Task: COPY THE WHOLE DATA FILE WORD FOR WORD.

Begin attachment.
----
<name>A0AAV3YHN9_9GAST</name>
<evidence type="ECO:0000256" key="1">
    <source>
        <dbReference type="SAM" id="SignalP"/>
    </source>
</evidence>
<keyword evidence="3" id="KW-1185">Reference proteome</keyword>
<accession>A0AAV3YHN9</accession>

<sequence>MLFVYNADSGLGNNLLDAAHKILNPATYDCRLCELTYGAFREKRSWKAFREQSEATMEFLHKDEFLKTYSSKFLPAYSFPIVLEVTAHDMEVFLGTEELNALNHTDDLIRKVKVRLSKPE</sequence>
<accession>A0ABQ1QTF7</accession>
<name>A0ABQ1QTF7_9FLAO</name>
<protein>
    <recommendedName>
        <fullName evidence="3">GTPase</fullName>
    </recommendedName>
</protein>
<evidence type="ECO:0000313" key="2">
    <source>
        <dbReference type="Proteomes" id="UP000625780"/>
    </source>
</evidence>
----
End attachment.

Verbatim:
<name>A0AAV3YHN9_9GAST</name>
<evidence type="ECO:0000256" key="1">
    <source>
        <dbReference type="SAM" id="SignalP"/>
    </source>
</evidence>
<keyword evidence="3" id="KW-1185">Reference proteome</keyword>
<accession>A0AAV3YHN9</accession>

<sequence>MLFVYNADSGLGNNLLDAAHKILNPATYDCRLCELTYGAFREKRSWKAFREQSEATMEFLHKDEFLKTYSSKFLPAYSFPIVLEVTAHDMEVFLGTEELNALNHTDDLIRKVKVRLSKPE</sequence>
<accession>A0ABQ1QTF7</accession>
<name>A0ABQ1QTF7_9FLAO</name>
<protein>
    <recommendedName>
        <fullName evidence="3">GTPase</fullName>
    </recommendedName>
</protein>
<evidence type="ECO:0000313" key="2">
    <source>
        <dbReference type="Proteomes" id="UP000625780"/>
    </source>
</evidence>